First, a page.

HH | 23 January 2014  

Having been based in Hong Kong and China for the past 29 years, I am deeply appreciative of this fine article. Thank you Michael. Happy LNY!

John Wotherspoon | 23 January 2014  

Thank you Andrew for putting the issue so clearly for all.

Bev Smith | 23 January 2014  

An interesting and balanced article which should make people think. The word "Australia" would connote different things, good and bad, to both locally and overseas born readers. There is no static perfection available here. Without humans the word would be meaningless. I would suggest that what we need to celebrate on Australia Day are the archetypal optimism and vision, as well as that unquenchable human resilience, without which the convict colony at Botany Bay may well have perished. We should also celebrate the fact that the Indigenous Australians did not perish but are making a comeback. They should be fully integrated into our concept of what Australia means as should anyone who chose to make a home here since 1788. I would not want an Australia rigidly segmented into neat racial, ethnic or religious enclaves: the laager mentality. Therein lie the sort of problems that have bedevilled the Old World, whether West or East. I would see Australia optimistically as a work in progress which requires everyone's intput.

Edward F | 23 January 2014  

Racism should never have been included in the White Australia Policy, and it should not have been based on skin colour or narrow English language dictation tests. Now, we are being threatened by foreign, cheap labour, and our living standards are declining due to high rates of immigration - something we benefited from the past but our governments are locked into. It's time to move on from the state sanctioned "multiculturalism" and onto a united and fully-fledged and mature nation. Australia Day is being used to support political growth/immigration agendas rather than really celebrate our heritage and culture.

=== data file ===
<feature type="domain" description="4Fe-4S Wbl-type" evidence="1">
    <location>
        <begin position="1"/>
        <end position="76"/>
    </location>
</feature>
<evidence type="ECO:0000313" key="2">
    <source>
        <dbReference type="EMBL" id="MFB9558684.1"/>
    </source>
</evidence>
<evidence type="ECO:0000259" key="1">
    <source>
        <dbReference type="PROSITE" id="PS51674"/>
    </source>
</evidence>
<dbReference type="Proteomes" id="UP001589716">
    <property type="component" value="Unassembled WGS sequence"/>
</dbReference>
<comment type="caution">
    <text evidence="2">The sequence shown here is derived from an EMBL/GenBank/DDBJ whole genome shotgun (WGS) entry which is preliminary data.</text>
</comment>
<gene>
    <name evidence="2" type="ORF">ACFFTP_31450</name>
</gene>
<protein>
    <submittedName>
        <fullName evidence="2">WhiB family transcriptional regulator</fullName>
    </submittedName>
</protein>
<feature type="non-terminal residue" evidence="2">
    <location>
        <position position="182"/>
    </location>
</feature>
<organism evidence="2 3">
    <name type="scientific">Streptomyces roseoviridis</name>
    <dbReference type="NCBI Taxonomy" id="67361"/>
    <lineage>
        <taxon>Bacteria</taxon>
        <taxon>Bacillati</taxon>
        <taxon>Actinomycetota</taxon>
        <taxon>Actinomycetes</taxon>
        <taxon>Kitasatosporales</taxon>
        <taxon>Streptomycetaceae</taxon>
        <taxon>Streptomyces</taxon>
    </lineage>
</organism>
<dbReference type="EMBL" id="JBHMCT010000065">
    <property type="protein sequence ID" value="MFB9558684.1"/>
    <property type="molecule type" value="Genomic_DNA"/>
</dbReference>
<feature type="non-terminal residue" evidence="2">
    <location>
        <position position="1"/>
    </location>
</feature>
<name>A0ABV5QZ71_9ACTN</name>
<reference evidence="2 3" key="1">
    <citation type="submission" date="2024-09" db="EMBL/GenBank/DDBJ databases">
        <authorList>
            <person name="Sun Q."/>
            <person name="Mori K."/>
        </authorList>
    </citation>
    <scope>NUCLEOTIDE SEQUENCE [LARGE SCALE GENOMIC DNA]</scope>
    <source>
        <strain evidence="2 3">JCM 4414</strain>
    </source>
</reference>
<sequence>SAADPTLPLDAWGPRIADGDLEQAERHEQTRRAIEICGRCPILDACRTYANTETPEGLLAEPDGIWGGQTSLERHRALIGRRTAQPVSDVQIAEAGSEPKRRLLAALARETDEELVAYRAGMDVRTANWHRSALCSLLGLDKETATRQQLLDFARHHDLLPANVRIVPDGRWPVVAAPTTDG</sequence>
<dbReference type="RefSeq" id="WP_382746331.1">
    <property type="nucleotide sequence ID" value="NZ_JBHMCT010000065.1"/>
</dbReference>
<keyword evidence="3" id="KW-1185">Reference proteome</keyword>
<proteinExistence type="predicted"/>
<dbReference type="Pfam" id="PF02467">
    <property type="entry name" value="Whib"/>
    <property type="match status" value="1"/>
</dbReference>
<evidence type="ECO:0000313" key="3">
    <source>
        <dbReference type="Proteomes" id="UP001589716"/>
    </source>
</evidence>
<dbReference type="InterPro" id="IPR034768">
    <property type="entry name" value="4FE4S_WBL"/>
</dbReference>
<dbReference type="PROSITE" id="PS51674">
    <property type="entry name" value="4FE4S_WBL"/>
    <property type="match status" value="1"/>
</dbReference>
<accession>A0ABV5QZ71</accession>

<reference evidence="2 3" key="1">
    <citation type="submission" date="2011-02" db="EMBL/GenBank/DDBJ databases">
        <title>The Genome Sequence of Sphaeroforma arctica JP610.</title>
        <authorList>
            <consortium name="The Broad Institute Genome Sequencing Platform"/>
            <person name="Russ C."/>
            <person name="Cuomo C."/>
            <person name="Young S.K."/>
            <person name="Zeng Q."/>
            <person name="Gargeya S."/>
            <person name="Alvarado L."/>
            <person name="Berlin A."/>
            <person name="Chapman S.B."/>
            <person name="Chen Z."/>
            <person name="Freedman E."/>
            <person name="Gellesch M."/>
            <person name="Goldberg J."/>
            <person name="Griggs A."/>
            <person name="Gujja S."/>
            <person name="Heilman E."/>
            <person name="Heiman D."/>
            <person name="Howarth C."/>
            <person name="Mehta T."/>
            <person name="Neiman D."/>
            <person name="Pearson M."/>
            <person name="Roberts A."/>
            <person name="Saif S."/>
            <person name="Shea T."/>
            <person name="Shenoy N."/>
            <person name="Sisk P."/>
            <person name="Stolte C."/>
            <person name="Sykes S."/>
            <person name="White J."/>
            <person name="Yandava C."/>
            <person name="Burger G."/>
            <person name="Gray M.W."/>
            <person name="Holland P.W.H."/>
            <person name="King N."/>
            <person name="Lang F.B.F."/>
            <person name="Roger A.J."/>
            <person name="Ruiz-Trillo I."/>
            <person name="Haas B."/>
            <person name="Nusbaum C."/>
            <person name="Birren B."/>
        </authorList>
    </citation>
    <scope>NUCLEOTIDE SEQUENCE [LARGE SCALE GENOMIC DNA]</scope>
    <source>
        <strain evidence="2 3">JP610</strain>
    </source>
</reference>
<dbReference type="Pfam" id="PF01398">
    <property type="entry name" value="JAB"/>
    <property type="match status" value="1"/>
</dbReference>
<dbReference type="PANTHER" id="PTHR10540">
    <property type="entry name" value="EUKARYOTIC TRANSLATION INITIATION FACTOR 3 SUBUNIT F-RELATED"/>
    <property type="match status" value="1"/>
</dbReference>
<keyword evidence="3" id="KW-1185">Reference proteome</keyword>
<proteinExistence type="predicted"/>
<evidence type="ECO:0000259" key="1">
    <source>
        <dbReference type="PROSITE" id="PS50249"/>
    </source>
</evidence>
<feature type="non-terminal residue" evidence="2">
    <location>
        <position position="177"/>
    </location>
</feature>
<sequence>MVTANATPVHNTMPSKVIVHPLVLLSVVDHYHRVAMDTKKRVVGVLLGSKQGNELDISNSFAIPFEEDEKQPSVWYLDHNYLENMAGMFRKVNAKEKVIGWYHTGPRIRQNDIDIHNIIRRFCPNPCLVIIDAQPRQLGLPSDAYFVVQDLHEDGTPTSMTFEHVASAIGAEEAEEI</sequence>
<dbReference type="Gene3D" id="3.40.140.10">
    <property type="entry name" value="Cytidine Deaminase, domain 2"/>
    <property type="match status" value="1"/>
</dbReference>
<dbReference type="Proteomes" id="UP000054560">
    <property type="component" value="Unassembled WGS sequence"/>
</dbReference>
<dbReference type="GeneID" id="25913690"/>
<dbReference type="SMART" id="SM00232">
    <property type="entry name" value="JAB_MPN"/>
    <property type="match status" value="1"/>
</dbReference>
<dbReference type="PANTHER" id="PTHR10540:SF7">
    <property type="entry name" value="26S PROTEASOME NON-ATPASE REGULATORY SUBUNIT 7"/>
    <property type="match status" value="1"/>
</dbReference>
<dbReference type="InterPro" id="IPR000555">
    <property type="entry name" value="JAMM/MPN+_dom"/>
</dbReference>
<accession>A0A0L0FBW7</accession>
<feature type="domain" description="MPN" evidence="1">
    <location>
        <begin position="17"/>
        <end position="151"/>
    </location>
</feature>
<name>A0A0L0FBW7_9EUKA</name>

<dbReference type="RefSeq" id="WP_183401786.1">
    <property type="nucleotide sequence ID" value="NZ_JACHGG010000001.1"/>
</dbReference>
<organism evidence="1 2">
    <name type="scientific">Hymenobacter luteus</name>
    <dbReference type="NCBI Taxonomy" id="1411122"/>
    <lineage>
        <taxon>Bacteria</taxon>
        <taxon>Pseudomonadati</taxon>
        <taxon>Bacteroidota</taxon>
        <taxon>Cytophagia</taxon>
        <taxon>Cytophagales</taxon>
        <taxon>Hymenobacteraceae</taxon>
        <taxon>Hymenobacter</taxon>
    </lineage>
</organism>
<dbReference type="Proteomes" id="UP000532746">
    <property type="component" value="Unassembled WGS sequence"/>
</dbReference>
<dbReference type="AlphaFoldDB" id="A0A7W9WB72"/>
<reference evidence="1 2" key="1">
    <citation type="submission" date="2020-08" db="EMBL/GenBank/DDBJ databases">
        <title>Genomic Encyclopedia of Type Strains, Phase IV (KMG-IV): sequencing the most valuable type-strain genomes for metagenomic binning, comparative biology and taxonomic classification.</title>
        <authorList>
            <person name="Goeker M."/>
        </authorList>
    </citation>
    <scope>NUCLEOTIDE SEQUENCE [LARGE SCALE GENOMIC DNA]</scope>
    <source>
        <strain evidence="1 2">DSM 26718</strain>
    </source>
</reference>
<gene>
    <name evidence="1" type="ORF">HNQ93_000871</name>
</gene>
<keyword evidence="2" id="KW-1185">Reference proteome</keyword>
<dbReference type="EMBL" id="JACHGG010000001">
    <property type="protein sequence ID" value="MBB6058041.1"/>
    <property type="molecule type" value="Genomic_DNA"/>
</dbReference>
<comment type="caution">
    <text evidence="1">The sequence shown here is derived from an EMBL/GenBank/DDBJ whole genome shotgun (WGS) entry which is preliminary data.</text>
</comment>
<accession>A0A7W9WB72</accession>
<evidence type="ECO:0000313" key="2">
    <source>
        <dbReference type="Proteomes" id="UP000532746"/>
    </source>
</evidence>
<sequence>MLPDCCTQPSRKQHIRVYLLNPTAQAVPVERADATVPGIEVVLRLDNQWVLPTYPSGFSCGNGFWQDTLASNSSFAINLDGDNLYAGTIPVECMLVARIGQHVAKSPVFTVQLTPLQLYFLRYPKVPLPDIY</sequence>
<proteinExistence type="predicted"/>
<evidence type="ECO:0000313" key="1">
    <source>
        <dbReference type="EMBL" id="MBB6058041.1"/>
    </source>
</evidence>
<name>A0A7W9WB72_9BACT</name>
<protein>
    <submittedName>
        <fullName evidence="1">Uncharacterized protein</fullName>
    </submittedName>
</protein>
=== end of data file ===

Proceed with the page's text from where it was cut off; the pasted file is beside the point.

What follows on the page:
VivKay | 23 January 2014  

Andrew Hamilton has succinctly dealt with a valid point in relation to "white" Australia's attitude to the Chinese but let us also remember that "white" Australia has also discriminated against other ethnic groups over the years. As a migrant of the 1950's I can recall strong open and institutional discrimination against the Newstralians arriving in post-war Australia. The second last paragraph of the article sums up the situation.

nick agocs | 23 January 2014  

"I suspect most people in the world, would, like the boat people, much prefer to live in Australia than where they do now. " And I suspect that they wouldn't.. I suspect most people are deeply attached to their families, friends and customs, to their familiar landscapes and history. "Australia is currently heeding voices urging self-loathing". What HH, instead of pushing the self-loathing on to gays and others, it's being pushed onto the mainstream? Terrible, how will they cope? The changes in abortion, gay marriage (it's coming, along with voluntary euthanasia) are as much as result of Christian principles working their way in the culture as anything else. Let's hope that this Australia Day people also think about the environment that sustains us.

Russell | 23 January 2014  

No, BibKay, not English language dictation tests. You would get a family coming from, say, Russia, and you didn't want them, so you'd give them a dictation test in, say, Quechua, or Aleut, or Zulu. And if they failed (surprise surprise) they're out.

Gavan | 23 January 2014  

Most of the post-war migrants who have settled in Australia celebrate 26 January, Australia Day and are proud of our National Australian flag of stars and crosses

Ron Cini | 23 January 2014